Saturday, June 13, 2020

10 YEAR REUNION: Gojira - From Mars to Sirius

Zakk Wylde in a tweed blazer

Gojira is one of the most random heavy bands to completely catch fire and take off in the mainstream metal press.  On one hand I kinda get it since they sound like a conglomeration of three other huge bands in that same sphere, sounding like a mix between a slow Meshuggah, prog-era Mastodon, and Devin Townsend's heavier solo works like Terria.  The problem for me is that they sound like a worse version of all three of those bands, since Meshuggah works best when they kick the tempo up, Mastodon was infinitely superior as a kinda-sludgy outfit with a fuckload of hooks, and Devin is at his best when he's leaning fully into chaotic metal or calming ambient/prog while his more blended work tends to be hit or miss.  Gojira is the perfect trifecta in that regard, created in a lab to appeal to bearded metal journalists in coffee shops while maintaining an undeniable weight to their riffs.

The problem is that these riffs suck.  At least on From Mars to Sirius (admittedly I haven't bothered listening to their more recent albums simply because this one is such a turnoff) they tend to stick to simplistic chugs and squealy harmonics and not much else.  They tend to shy away from cliche power chords I suppose but they replace them almost exclusively with dissonant clangs and drawn out ringing chords that I think are supposed to sound ethereal but ultimately just sound confused.  This hyper specific "dumb guy gets a smart job" style of riff writing winds up turning every song into a midpaced slog that feels like it never ends, which is only exacerbated by the hour long runtime.  I don't want to harp on them too hard simply for their music not being particularly complex but holy shit really pay attention to "Ocean Planet".  It's like five and a half minutes long and features a whopping three riffs, two of which are more or less purely made up of unchanging quarter note chugs.  The closest thing to a hook they have is the verse riff, which repeats so many times that my eyes seriously glazed over when I tried giving it my full attention.  That pinch harmonic gets repeated thirty fucking times throughout the song, which doesn't sound like a big deal since who cares it's only one note, but trust me when I say it's the central feature of the song, the only thing that gives it some sort of identity, and it's just one fucking squealy bend that sits in the middle of the same riff in the same place with the same lead in palm mutes every fucking time.  It is absolutely agonizing.  Also keep your ears open for that pick scrape/rake thing they do in this song.  It shows up in like six other tracks and just sounds like when you mess up in Guitar Hero.  Maybe it feels unfair to rag on a band for reusing techniques throughout an album, especially since metal as a whole is so heavily dominated by bands that never graduated beyond palm mutes and power chords, but at least those cliche bands are playing different notes with those basic techniques.  This is more akin to putting the "Master of Puppets" riff in every single song.  Not as a leitmotif, but because the song needs a thrash riff at that particular point and it happens to be the only one you know.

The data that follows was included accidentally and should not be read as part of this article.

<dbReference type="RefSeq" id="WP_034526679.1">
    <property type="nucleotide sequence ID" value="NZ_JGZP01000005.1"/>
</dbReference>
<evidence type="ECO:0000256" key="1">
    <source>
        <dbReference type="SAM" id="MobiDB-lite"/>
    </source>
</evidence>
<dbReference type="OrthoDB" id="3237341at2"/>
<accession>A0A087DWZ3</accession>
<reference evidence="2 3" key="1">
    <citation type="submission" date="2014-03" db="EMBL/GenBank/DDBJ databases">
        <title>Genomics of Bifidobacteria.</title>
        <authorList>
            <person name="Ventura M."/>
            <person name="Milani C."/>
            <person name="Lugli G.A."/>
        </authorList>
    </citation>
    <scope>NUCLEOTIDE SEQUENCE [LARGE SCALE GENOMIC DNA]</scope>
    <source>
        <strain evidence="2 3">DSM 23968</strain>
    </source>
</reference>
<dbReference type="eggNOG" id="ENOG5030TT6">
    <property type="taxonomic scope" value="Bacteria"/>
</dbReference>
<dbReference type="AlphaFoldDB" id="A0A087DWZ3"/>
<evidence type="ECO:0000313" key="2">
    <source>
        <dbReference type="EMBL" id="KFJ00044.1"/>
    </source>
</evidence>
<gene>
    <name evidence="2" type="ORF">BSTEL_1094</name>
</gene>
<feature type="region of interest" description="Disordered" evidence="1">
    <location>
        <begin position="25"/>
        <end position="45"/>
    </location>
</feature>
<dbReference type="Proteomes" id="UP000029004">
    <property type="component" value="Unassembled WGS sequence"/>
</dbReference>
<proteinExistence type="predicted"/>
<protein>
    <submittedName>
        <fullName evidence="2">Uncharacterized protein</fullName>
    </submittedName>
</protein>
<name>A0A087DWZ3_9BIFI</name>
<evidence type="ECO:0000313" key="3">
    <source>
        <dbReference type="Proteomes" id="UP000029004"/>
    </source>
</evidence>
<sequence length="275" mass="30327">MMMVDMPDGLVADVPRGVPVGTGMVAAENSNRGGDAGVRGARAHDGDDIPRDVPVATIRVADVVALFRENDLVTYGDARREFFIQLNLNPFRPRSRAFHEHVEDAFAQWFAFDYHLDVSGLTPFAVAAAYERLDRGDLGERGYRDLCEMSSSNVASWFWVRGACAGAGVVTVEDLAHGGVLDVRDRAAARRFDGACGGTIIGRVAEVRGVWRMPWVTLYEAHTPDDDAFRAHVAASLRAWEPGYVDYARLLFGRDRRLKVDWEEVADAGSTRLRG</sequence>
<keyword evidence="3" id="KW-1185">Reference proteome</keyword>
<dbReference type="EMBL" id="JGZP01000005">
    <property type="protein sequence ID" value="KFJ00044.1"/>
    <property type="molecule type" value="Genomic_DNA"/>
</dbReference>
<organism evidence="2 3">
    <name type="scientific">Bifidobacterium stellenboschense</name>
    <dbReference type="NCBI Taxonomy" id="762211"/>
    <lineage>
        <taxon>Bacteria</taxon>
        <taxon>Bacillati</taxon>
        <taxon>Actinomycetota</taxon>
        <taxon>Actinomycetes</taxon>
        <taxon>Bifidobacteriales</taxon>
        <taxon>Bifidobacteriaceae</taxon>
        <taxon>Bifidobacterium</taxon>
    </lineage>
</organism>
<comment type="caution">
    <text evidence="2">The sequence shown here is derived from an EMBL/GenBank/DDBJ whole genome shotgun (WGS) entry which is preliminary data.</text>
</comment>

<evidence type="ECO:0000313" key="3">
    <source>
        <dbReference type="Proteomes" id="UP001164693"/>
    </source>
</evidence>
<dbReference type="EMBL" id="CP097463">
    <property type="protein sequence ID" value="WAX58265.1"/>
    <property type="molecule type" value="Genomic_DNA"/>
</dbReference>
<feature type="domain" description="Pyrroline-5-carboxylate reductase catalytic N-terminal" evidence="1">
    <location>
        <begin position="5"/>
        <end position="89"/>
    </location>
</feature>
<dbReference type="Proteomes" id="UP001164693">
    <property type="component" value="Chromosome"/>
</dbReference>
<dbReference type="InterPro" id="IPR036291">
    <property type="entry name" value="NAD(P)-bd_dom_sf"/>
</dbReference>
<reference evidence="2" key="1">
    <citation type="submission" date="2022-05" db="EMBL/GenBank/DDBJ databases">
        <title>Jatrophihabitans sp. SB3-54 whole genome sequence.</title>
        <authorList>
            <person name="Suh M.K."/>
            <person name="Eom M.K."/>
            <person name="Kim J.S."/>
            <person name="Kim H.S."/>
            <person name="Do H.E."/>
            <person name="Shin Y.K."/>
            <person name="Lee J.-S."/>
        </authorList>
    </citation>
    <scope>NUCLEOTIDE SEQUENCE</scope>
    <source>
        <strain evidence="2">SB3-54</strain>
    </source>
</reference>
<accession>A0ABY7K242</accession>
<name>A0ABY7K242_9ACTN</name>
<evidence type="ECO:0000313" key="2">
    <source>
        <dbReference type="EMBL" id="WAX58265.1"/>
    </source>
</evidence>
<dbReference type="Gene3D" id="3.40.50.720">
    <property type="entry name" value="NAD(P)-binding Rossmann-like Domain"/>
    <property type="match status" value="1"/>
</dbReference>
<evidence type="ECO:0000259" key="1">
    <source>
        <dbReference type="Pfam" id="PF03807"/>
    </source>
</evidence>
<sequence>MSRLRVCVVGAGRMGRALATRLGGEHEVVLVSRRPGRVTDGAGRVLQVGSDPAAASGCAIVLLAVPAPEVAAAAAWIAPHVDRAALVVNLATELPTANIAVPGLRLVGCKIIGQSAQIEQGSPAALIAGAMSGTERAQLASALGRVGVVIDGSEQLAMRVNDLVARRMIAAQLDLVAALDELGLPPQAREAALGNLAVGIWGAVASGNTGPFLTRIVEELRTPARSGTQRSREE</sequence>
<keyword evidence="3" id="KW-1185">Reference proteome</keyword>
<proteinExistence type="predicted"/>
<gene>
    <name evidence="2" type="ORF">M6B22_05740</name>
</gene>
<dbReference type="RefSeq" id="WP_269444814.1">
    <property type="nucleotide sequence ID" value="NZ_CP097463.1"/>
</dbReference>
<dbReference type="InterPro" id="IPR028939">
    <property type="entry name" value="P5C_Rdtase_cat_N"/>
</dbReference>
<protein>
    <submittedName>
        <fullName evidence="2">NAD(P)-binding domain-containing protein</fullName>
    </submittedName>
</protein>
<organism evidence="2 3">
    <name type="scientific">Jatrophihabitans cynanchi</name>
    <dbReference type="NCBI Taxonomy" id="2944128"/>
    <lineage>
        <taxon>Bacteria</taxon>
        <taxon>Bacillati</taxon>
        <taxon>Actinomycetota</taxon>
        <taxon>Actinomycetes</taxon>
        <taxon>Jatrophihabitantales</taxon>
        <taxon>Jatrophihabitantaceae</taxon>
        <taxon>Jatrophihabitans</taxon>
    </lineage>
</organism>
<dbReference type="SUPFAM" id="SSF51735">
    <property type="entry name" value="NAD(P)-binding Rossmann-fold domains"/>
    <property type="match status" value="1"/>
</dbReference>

The rest of the album really doesn't fare much better.  Their only saving grace is the absolutely undeniable heaviness they carry.  "From the Sky" switches things up by focusing on a tremolo riff instead of a chug, and it's ultimately just as boring as the rest of the album but I'd be lying if I said it didn't feel like getting brained with a bag of hammers.  "Flying Whales" seems to be the most iconic song on the album, and honestly I think that's pretty well deserved since it's the only one that moves forward in any capacity and switches things up as it goes, deftly weaving between Leviathan era Mastodon and soaring Townsend splendor.  It's the only song that justifies its runtime and winds up being pretty good in spite of itself.  That smothering weight can't save the rest of the album though, and it winds up being a brief respite in the middle of the album that showcases the correct way to make all of these elements work.  Everything else is just neverending chugs and drums that somehow follow the guitars almost perfectly.  I don't think it's exactly fair to blame an album simply for not being something, but the fact that this is seen as an important album in modern prog metal is absolutely baffling to me because these riffs are as simple as fucking Pantera.  You can't fool me by making the actual chords jangly when the meat of what you're doing is just "5 Minutes Alone" but lamer.  The only other exception is the closer, "Global Warming", but I'm not even kidding when I say it has the exact same tapping melody playing over the top for a solid seven and a half minutes without breaking. Come on guys even when you do something different you do it for way too fucking long.

I don't even want to talk about this anymore.  From Mars to Sirius is just boring as fuck and that's about all there is to say about it.  It slogs on and on through the same handful of tricks for a torturous amount of time and genuinely gives me a headache to listen to.  I can dig simple shit, I think Amon Amarth used to be absolute titans when it came to making the most basic beginner level riffs sound like the coolest shit in the world, but Gojira absolutely misses the mark.


RATING: 30%

3 comments:

  1. I apologize if this was asked before but do you plan to review Hexed at some point?

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    Replies
    1. Eventually. I tend to cover Bodom all the time but usually on a massive delay, lol.

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  2. And "Ocean Planet" is the only listenable song of the bunch. What a trainwreck.

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